To reduce the risk that countries transition without critical vaccines in their routine programmes, Gavi now allows governments to apply for new vaccine support at any stage during the transitioning process. As a result, most countries are now transitioning with three out of four critical vaccines (pentavalent, rotavirus, pneumococcal and human papillomavirus) already included in their routine programmes (see table 1).

A small sub-set of transitioned countries have introduced less than three vaccines. In most cases, this is due to strategic decisions, such as relying on local manufacturers (e.g. Cuba and Indonesia) or deciding that other vaccines are not cost-effective in the country’s specific epidemiological context (eg Sri Lanka). Nevertheless, this situation is continually evolving. For example, Indonesia is now conducting pilot programmes for pneumococcal and human papillomavirus vaccines to guide a decision on potential national introductions.

Table 1: Vaccine introductions of countries transitioning and transitioned from Gavi support

Four other countries transitioning in this period – Angola, the Congo, Papua New Guinea and Timor-Leste – share more systemic issues, mainly linked to post-conflict challenges. All entered Gavi’s final transition phase following rapid economic growth driven by high commodity prices. Each still has relatively low immunisation rates that are not improving. This means that they are faced with the task of transitioning out of Gavi support while they still need to develop their health systems capacities and develop their institutions. They also face the risk that their economies remain vulnerable to short-term downturns. These challenges require a longer timeframe to have the right institutions and systems in place, as well as the enhancement of leadership and programme skills (see Table 2).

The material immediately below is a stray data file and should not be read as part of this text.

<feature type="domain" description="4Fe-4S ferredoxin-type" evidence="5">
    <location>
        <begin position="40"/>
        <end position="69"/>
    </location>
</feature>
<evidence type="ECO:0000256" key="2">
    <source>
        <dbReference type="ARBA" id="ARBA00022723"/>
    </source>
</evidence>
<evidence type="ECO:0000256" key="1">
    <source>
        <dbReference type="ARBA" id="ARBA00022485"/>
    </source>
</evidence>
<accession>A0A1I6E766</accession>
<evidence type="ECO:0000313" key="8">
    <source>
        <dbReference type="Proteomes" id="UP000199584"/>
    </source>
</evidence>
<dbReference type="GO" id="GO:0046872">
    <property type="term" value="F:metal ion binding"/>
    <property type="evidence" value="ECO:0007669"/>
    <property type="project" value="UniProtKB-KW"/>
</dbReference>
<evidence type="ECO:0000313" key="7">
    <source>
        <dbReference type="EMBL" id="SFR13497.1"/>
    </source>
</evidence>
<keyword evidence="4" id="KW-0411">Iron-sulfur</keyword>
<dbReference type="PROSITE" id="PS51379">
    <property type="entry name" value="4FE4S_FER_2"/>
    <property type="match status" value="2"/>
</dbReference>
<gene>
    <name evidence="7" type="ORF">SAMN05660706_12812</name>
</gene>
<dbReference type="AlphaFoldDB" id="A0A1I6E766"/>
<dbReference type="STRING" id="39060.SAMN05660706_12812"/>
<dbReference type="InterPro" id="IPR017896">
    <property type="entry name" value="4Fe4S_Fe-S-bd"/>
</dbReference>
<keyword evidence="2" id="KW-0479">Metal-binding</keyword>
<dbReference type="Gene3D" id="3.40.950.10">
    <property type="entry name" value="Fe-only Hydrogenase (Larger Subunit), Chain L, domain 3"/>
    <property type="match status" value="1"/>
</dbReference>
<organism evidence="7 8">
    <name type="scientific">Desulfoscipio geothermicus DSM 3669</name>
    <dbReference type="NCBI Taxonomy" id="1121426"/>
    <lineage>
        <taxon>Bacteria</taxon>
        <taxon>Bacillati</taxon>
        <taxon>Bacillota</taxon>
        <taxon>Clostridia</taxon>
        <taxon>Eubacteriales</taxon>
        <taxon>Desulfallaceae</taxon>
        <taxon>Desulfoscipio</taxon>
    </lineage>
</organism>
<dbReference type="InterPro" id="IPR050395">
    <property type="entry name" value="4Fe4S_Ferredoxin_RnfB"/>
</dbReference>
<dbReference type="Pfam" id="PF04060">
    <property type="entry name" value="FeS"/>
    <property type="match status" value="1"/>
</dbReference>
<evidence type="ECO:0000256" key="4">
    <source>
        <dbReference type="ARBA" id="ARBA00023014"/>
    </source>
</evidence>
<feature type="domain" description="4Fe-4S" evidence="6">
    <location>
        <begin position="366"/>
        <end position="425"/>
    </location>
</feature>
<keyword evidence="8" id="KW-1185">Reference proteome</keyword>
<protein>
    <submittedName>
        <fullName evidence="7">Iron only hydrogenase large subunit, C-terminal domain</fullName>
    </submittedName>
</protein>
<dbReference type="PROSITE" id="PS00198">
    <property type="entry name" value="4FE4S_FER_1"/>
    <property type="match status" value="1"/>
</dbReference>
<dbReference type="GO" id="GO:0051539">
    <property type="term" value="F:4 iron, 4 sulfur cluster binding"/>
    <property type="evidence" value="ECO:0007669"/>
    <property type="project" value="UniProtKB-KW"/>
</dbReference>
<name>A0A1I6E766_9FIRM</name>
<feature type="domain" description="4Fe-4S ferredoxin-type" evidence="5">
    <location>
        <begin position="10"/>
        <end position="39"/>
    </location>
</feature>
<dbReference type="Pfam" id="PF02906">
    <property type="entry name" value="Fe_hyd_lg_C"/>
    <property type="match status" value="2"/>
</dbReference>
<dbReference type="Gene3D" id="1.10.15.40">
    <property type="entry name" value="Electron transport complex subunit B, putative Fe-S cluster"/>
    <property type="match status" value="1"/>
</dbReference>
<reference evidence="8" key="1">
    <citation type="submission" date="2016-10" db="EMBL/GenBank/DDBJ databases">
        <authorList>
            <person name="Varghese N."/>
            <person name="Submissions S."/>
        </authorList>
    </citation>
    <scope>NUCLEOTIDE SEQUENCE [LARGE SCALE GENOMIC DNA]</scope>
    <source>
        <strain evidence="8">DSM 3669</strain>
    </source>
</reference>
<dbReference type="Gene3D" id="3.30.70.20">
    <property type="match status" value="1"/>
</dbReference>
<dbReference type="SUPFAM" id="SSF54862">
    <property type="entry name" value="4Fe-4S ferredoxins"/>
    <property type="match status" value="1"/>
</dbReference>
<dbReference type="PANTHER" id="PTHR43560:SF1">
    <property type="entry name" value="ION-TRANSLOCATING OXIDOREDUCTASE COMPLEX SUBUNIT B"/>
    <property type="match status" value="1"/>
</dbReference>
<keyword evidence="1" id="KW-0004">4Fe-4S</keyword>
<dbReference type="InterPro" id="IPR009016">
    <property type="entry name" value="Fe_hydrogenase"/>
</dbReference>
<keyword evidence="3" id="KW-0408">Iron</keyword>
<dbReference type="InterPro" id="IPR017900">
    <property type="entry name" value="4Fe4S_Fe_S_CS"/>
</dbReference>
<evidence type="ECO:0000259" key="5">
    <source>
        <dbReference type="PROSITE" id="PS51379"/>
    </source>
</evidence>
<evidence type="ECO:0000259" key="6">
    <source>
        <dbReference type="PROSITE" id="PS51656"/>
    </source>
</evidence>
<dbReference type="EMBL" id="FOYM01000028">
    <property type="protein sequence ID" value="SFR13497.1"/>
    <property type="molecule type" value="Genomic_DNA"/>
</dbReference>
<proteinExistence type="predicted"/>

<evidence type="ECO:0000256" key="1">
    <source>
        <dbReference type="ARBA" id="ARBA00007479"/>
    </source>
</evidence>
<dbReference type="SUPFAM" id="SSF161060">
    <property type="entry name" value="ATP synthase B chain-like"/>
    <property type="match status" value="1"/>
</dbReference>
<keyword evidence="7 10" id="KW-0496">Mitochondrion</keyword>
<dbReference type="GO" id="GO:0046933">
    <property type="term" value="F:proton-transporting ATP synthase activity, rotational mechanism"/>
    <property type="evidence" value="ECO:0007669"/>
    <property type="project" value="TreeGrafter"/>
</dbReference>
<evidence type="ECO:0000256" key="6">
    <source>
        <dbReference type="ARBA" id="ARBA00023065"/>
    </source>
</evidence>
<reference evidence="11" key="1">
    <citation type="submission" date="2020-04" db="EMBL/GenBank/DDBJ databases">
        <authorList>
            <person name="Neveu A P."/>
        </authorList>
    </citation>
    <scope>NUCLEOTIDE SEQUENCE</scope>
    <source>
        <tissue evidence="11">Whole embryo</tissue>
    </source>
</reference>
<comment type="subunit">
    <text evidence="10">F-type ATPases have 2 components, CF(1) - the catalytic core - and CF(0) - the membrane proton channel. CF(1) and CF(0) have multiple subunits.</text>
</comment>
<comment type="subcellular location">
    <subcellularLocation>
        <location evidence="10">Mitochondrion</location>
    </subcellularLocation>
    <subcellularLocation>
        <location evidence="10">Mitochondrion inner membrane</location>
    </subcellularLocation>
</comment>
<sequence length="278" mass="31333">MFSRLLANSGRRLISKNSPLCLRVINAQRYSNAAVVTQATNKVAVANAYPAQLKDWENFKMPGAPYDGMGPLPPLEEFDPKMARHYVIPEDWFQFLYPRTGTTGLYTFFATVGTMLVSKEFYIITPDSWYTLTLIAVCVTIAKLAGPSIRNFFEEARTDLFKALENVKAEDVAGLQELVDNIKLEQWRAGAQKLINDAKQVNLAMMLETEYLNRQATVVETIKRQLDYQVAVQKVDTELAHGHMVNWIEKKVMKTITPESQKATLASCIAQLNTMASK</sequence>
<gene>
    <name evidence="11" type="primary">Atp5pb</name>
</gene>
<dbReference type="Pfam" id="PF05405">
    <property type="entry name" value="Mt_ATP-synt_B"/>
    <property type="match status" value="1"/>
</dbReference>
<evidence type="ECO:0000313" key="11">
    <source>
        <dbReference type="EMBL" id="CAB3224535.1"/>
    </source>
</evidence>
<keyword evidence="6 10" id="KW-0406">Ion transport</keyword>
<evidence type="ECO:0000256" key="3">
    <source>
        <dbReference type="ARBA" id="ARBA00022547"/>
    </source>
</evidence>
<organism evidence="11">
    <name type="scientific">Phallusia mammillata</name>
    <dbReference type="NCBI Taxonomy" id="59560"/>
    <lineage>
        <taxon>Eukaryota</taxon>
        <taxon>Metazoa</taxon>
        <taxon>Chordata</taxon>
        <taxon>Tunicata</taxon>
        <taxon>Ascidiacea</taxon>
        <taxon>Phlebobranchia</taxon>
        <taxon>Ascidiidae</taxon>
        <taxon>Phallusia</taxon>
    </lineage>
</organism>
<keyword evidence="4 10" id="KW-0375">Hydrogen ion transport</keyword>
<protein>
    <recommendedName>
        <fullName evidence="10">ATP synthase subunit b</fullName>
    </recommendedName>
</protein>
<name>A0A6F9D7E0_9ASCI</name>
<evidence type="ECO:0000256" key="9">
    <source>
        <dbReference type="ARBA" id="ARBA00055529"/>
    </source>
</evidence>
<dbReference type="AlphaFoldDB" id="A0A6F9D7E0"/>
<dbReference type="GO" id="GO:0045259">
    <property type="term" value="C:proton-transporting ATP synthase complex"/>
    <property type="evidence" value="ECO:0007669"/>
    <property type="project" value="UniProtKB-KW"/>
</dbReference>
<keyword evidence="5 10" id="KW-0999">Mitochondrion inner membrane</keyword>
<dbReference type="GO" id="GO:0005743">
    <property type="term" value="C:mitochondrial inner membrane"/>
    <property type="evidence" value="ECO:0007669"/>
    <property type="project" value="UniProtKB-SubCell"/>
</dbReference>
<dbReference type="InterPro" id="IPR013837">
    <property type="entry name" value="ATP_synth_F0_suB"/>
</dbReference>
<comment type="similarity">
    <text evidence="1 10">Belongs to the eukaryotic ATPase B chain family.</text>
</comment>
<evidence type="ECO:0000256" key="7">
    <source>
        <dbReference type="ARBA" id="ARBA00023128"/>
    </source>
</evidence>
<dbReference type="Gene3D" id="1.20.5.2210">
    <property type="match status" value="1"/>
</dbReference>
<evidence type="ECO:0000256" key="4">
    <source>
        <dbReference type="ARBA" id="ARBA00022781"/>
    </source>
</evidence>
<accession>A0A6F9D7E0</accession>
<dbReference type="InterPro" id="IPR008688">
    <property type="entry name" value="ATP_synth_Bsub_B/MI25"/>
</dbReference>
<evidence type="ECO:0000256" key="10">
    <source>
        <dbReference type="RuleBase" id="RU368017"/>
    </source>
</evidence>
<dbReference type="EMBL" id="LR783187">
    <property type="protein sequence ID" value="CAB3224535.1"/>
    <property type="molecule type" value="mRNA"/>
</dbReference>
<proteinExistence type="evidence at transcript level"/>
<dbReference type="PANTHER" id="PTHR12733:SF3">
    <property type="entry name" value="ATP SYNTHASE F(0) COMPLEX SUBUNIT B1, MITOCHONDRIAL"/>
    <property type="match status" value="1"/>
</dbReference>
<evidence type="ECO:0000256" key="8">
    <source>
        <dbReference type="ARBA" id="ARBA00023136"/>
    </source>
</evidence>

Recognising the need for special measures, the Board has identified Angola, Congo Republic, Papua New Guinea and Timor-Leste as “high-risk”, and has requested specific country strategies. Consistent with the Alliance’s overall shift towards country-tailored programmes, customised plans are now in place for Angola, Papua New Guinea and Timor-Leste, as well as Nigeria.

In these high-risk countries, Gavi is providing longer-term support for each of these countries to help strengthen service delivery in districts with low coverage rates. This includes increasing the capacity of the Expanded Programme for Immunization (EPI) and health workers, as well as modernising supply chains. In November 2018, the Board decided to classify Congo as Gavi-eligible again, as a result of its GNI per capita falling below Gavi’s eligibility threshold.

[1] Includes pentavalent, pneumococcal, rotavirus, measles-rubella, human papillomavirus, yellow fever and meningitis A vaccine programmes
[2] This excludes Cuba, which has not introduced any vaccines with Gavi support.